As a generation, we are the first to openly talk about menopause, and as such we are trailblazers for the generations that follow – no more conversations in hushed tones about “the change” with knowing looks over the tea tray. Now, the information available to women is boundless and it seems everyone is talking about peri menopause and menopause.  However, I challenge anyone to deny they are maybe just a little bit bamboozled by it all, I know I am!

HRT is in increasing demand as a result of the raised awareness and education among midlife women around menopause and perimenopause and whilst supplies are struggling to keep up with demand in many parts of the country, let’s not forget that not everyone wants to or is able to take HRT.  Some women have a medical reason that they cannot take conventional HRT or are fearful of trying it or they want a solution with minimal side effects. A government report from February this year stated that around only 15% of women aged 45 to 64 in England are currently prescribed HRT, which has increased in the last 2 years from around only 11%, a number that I found staggering considering how much talk there is around the topic, but also worrying when I remember how difficult I found it to get access to HRT when I needed it.

So what other, perhaps more natural alternatives to HRT are there out there, considering many women have to go private to get the menopause support they need which can make it prohibitive for many and what is there out there if you decide HRT isn’t for you?

It’s never too early to be informed about Menopause 

I spoke to lots of different experts for this piece and one thing is clear – it’s never too early to start researching menopause and what it could mean for you.  The fact that the conversation is wide open now means that women are much better informed than our mothers or their mothers ever were and with that comes the choice to do menopause your way. 

Many considerations outside of the “HRT or no HRT” debate are practical ones based on cost, location and method and if it is going to be sustainable for you.  But before you rush to your nearest practitioner or health food store to fill your basket, also consider the research around that method – are there any scientific evidence-based results? What trials have been undertaken if any? What sort of regulation has this been subject to etc. as with anything, research is key. 

What are the natural alternatives to HRT?

There is a wealth of different options available that can be used either alone, or combined to treat specific symptoms of menopause, and many can be used in conjunction with HRT as a holistic approach. 

I spoke to GP, Women’s Health Doctor and registered member of the British Menopause Society Dr Fionnuala Barton, AKA The Menopause Medic.  Dr Barton is passionate about optimising the physical and emotional wellness for women at all stages of life, with a particular emphasis on recognition and management of perimenopausal and menopausal symptoms, and she prides herself on providing a holistic and personalised approach for her patients.  She was keen to stress that when we look at natural alternatives to HRT, to be guided by a qualified professional, and to look at the evidence-based results of each treatment or supplement.  If you do decide to go down the supplement route, be cautious with what you take as these aren’t regulated or tested in the same way as prescription medication and it is always recommended to see a qualified specialist to get what you need in the right dosage.   Any herbal remedies making medicinal claims should carry a Traditional Herbal Registration or “THR” symbol so make sure to check for that which means the product will have proper instructions on dose and how to take it.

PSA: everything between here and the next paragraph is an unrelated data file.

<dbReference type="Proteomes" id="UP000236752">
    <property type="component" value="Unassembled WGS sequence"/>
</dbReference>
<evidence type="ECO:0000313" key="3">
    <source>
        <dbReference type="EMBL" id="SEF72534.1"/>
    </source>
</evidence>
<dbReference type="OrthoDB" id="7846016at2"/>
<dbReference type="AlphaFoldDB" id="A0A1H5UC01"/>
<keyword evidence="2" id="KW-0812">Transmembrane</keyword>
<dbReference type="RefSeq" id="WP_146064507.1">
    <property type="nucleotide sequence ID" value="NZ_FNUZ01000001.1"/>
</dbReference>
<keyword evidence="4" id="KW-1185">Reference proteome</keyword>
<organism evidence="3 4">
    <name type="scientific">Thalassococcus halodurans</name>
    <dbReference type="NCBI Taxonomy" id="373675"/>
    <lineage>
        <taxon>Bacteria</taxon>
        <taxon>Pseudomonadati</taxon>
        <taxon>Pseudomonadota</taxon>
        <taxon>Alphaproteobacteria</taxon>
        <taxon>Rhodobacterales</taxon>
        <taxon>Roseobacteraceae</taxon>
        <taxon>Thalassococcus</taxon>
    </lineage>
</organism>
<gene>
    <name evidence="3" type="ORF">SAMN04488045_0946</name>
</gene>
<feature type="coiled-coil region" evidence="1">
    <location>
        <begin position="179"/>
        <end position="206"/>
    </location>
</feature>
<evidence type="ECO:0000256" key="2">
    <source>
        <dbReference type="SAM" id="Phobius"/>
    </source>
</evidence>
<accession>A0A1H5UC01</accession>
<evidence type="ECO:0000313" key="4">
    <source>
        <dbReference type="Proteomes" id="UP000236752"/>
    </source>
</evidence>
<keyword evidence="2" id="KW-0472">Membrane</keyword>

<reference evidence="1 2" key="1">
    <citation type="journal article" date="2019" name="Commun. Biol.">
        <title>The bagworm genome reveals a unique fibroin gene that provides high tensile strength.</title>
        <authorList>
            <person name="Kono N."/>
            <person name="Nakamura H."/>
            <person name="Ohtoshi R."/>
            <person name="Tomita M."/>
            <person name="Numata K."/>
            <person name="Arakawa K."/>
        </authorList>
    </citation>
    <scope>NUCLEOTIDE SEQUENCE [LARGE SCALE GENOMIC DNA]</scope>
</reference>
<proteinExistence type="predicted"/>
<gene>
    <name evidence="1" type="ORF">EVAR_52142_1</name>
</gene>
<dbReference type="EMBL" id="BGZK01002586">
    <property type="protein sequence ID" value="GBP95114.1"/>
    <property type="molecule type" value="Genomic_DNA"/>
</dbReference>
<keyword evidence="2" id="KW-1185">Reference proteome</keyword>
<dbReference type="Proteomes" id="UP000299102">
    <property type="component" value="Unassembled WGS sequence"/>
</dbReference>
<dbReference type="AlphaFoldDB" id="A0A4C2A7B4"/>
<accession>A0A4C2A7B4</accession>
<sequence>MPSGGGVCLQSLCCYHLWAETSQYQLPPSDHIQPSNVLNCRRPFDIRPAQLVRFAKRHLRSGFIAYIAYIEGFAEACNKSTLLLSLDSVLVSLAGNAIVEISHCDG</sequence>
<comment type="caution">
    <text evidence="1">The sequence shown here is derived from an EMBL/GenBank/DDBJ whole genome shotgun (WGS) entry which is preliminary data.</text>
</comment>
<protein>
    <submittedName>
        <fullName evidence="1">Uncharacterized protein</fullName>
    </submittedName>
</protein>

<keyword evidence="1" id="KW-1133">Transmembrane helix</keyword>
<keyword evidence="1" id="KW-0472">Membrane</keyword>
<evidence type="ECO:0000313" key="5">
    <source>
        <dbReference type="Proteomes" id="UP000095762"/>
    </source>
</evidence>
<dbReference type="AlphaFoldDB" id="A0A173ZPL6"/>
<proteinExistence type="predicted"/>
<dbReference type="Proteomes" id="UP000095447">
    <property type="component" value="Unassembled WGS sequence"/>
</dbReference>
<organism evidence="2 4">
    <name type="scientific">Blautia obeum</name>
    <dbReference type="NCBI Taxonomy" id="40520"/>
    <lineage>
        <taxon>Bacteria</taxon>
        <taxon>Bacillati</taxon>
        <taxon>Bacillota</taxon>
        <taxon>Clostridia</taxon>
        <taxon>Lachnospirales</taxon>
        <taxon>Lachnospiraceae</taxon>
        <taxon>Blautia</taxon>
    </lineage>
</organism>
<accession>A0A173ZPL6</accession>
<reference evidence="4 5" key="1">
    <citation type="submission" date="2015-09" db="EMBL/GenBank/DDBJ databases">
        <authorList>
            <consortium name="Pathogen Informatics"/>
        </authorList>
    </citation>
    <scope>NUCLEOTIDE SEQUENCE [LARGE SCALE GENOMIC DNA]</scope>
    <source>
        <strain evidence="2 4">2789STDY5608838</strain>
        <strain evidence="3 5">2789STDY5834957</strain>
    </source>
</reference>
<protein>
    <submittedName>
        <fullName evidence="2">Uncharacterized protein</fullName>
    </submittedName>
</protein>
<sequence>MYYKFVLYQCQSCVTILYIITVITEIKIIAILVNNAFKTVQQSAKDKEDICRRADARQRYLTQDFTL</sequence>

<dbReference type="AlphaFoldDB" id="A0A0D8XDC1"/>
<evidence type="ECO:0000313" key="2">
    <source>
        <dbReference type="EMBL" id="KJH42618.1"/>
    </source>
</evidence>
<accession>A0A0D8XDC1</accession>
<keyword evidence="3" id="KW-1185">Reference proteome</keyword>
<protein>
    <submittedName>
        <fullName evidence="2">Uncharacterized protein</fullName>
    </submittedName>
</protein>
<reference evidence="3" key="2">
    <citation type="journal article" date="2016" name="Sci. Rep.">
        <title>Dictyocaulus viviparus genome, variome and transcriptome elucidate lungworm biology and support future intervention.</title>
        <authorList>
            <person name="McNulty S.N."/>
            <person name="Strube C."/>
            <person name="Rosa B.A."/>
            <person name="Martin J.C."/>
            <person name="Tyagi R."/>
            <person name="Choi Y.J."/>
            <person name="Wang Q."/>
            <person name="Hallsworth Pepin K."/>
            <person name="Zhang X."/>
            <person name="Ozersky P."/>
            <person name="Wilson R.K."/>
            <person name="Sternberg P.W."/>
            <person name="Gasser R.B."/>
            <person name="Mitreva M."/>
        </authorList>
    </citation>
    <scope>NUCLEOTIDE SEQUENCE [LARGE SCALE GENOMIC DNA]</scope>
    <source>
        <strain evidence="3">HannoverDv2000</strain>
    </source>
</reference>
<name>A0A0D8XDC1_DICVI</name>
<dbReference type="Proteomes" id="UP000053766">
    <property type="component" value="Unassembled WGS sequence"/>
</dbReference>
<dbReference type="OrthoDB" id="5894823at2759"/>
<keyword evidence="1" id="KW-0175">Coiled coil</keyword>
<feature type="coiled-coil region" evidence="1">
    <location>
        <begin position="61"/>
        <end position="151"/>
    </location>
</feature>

Complementary therapies for menopause 

Andrea Dewhurst is the Travelling Acupuncturist  “many of the people I treat for menopausal symptoms arrive because Western medicine has nothing more for them (other than HRT) or they have had recommendations for its efficacy.”  One recent client was delighted with the results of treatment in reducing their hot flushes from one every 20 minutes all day every day, to only 4-6 flushes a day after 4 treatments!

Acupuncture on its own has evidence to show that it is beneficial for hot flushes, osteoporosis, depression, anxiety, sleep, and cognitive decline but also works well in tandem with HRT.  However, like many complementary therapies, the effectiveness and long-term solution also rely on how much you can manage your lifestyle in tandem e.g. diet, alcohol, stress, and overwork.  

Cognitive Behavioural Therapy in Menopause 

There has been much talk recently of the benefits of CBT in Menopause. Dr Barton was very positive about the results of this form of talking therapy, which can help the individual manage their problems by reframing the way they think and behave. Most used to treat anxiety and depression, there has been strong evidence to show that it has beneficial results on some additional menopausal symptoms such as insomnia and hot flashes.

CBT is based on the concept that our thoughts, feelings, physical sensations, and actions are interconnected, and that negative thoughts and feelings can create a negative cycle. CBT aims to help manage this in a more positive way by breaking things down into smaller parts to improve the way we feel.  CBT is available on the NHS or privately.

Supplements and Herbs 

Herbal remedies have been used for centuries to address health concerns, including menopause.  Some popular herbs known for their potential effectiveness in managing menopausal symptoms include black cohosh, St John’s Wort, red clover and evening primrose oil.  These herbs contain compounds that may help regulate hormonal fluctuations and alleviate symptoms such as hot flashes, insomnia and low mood, however, these can interact with other medications, especially HRT and are not recommended for anyone suffering from hormone-sensitive cancers. The bottom line here is always to consult a qualified naturopath or herbalist and head to the brands that are developed by, and actively work with, experts.